see the Detailing Corner article
Using Standees.3 In addition,
diagonal bracing bars may be
required to ensure stability of the
entire reinforcing bar assembly.
Mat foundations will typically
incorporate elevator or sump pits.
If the mat depth can accommodate
the pit, an additional mat of
reinforcing steel can be added to
serve as the top steel in the mat
section below the pit (Fig. 4). The
top reinforcement in the mat
foundation (full-depth) will be
interrupted, however; so the
engineer will have to analyze the
opening region to determine if hooks
are required on the terminated bars
or additional framing bars are
required adjacent to the opening.

Fig. 3: Column dowels should be hooked and extended to the bottom mat of
reinforcement to provide support

Fig. 4: A schematic of an elevator pit. In a deep mat, a thickened slab may not be required

february 2012 Concrete international

Detailing Corner


Fig. 5: Details for a thickened mat below a trench drain: (a) design detail; and
(b) reinforcing bar placing detail

Fig. 6: Designers should consider using U-bars (hairpins) in place of hooked bars for
each bar layer at the edge of a mat foundation
Concrete international february 2012


Detailing Corner
mat depth cannot accommodate
or sump pit, the mat

will have to be locally thickened to

provide the necessary flexural
capacity. A typical reinforcing scheme
for this condition is shown in Fig. 5.
If the horizontal bars must be
anchored at the mat edges, it may
be necessary to tilt hooks so that
hook extensions fit within the
geometric depth of the footing
(this may require additional
horizontal bars in the depth of the
footing to hold the hooks at the
proper angle). As an alternative,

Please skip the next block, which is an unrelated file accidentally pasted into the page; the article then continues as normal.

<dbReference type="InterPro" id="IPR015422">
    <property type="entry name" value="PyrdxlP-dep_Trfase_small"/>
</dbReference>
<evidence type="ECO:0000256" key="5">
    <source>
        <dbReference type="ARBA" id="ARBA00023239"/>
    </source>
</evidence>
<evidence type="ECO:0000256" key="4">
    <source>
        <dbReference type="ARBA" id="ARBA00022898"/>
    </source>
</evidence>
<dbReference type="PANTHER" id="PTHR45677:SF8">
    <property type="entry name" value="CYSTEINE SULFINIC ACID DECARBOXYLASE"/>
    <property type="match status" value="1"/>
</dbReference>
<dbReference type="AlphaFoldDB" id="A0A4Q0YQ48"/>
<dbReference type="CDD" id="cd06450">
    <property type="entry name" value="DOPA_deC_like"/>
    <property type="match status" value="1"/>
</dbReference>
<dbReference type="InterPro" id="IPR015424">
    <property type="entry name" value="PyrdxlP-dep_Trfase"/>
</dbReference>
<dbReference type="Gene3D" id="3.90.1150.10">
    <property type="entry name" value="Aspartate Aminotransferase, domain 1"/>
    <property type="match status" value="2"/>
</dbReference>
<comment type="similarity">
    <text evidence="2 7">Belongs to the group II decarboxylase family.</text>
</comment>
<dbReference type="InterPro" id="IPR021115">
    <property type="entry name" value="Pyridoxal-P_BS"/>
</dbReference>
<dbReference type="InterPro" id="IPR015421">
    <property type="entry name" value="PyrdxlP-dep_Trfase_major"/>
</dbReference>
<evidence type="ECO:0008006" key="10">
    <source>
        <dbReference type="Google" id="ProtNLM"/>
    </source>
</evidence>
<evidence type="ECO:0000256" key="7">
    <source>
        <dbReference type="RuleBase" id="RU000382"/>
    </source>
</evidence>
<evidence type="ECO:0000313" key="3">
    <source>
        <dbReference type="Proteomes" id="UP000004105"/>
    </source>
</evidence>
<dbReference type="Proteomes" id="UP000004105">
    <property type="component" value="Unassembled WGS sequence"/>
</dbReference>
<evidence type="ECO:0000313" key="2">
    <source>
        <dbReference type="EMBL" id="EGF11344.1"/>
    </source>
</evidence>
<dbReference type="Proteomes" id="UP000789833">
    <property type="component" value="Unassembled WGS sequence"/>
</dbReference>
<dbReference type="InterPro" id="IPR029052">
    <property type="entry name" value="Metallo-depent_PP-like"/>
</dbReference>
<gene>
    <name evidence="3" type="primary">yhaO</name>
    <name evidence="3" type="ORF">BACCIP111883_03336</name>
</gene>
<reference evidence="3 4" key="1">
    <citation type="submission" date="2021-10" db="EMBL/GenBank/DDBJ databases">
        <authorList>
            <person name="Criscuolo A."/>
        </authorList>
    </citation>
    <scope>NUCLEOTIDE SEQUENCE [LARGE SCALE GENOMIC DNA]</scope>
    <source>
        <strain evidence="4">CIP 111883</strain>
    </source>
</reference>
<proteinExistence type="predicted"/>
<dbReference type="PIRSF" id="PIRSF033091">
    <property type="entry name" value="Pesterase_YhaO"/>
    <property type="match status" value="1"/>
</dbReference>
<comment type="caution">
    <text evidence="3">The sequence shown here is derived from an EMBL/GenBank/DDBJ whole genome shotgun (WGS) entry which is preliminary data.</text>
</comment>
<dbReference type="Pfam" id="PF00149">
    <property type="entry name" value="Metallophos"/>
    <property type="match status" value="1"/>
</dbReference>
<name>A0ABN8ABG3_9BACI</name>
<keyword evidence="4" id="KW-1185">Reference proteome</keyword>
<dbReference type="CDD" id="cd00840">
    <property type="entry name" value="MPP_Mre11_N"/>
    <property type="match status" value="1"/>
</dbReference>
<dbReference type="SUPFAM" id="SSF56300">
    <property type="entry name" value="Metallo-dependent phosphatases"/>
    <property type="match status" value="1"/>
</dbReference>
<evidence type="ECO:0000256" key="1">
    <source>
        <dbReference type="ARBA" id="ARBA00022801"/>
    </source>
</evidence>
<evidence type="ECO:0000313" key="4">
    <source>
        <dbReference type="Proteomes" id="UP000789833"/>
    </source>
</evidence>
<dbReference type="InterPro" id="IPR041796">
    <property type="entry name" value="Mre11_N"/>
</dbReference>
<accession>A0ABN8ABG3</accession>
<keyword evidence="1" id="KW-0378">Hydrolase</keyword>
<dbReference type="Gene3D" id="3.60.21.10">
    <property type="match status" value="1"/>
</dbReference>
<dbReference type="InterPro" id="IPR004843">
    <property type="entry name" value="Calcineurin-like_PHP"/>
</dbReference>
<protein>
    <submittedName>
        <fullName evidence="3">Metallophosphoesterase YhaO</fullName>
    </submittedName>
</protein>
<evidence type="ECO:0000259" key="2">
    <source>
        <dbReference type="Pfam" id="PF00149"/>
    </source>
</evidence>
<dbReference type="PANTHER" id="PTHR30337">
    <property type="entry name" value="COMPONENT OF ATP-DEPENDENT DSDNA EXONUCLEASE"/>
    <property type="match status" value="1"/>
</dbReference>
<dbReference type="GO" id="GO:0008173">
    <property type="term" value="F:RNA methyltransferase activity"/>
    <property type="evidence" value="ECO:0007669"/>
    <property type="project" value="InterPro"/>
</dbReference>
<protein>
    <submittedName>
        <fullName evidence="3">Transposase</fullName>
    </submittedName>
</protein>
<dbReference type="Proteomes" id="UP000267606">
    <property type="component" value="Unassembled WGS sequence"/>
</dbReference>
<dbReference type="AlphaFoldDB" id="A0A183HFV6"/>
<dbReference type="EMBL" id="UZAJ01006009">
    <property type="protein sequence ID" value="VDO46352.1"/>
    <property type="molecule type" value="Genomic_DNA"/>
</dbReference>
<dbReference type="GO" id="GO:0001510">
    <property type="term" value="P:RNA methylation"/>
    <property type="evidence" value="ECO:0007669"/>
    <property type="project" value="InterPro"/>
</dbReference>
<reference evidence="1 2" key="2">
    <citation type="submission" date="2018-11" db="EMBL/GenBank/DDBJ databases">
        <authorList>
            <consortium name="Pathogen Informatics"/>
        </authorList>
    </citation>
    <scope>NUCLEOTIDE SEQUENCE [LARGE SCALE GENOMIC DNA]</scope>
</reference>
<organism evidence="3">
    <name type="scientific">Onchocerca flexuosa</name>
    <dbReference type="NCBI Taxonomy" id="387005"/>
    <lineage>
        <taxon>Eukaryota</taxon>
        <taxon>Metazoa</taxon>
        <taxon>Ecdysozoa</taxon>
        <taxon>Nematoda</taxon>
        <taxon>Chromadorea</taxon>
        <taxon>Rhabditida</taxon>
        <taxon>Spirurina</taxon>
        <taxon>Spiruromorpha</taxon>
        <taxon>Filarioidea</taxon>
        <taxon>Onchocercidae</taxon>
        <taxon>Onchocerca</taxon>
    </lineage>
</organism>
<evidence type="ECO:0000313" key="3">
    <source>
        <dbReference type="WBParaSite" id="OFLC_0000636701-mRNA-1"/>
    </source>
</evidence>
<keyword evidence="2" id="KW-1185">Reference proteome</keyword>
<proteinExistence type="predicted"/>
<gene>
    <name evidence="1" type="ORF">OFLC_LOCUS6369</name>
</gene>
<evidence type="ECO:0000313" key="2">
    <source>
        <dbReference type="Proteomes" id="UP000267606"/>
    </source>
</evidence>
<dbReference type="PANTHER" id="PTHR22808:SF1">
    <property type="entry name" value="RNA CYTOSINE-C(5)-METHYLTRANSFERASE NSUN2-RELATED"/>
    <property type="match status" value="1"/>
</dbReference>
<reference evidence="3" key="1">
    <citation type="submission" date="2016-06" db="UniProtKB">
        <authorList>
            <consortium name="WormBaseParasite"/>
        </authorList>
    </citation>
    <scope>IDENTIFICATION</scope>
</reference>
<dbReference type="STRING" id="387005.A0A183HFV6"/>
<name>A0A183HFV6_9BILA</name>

U-bent bars could be lapped with
straight bars in the top and bottom
layers (a hairpin detailrefer to
Fig. 6). Depending on the specific
reinforcement layout and spacing,
hairpins may be more constructible
than individual hooks.
Its common practice to place sheets
of welded wire reinforcement
(WWR) between the two layers of
reinforcing steel within the top
mat. The WWR will allow laborers
to walk on the mat before and
during concrete placement (when
the top bars will be buried in the
concrete), preventing them from
falling through the mat. The WWR
is sacrificial and is not usually
considered in the structural design
computations. Examples are shown
in Fig. 7 on foundations for recently
constructed buildings in Chicago.

1. ACI Committee 318, Building Code
Requirements for Structural Concrete
(ACI 318-11) and Commentary, American
Concrete Institute, Farmington Hills, MI,
2011, 503 pp.
2. ACI Committee 336, Suggested
Analysis and Design Procedures for
Combined Footings and Mats (ACI 336.2R-88)
(Reapproved 2002), American Concrete
Institute, Farmington Hills, MI, 2002, 27 pp.

3. CRSI, Detailing Corner: Using

Standees, Concrete International, V. 32, No. 8,
Aug. 2010, pp. 52-54.
Thanks to Dick Birley of Condor Rebar
Consultants and member of Joint ACI-CRSI
Committee 315, Details of Concrete Reinforcement, and Neal Anderson of CRSI for
providing the information in this article.
Selected for reader interest by the editors.



Experience has shown that simple

measures can have a big impact on
the efficiency and cost of constructing
mat foundations. Varying bar sizes
according to the mat region or the
direction of the bars, providing
details for openings in the top
reinforcement needed for access to
the layers below, using a consistent
bar spacing, and planning for
anchorage at edges of pits and the
mat itself can reduce requests for
information and/or errors.


Fig. 7: WWR placed between the top reinforcing bar layers allows the workers to safely
walk on the mat before and during concrete placement: (a) Trump Tower, Chicago, IL;
and (b) Roosevelt University, Chicago, IL (photos courtesy of Jack Gibbons, CRSI)

february 2012 Concrete international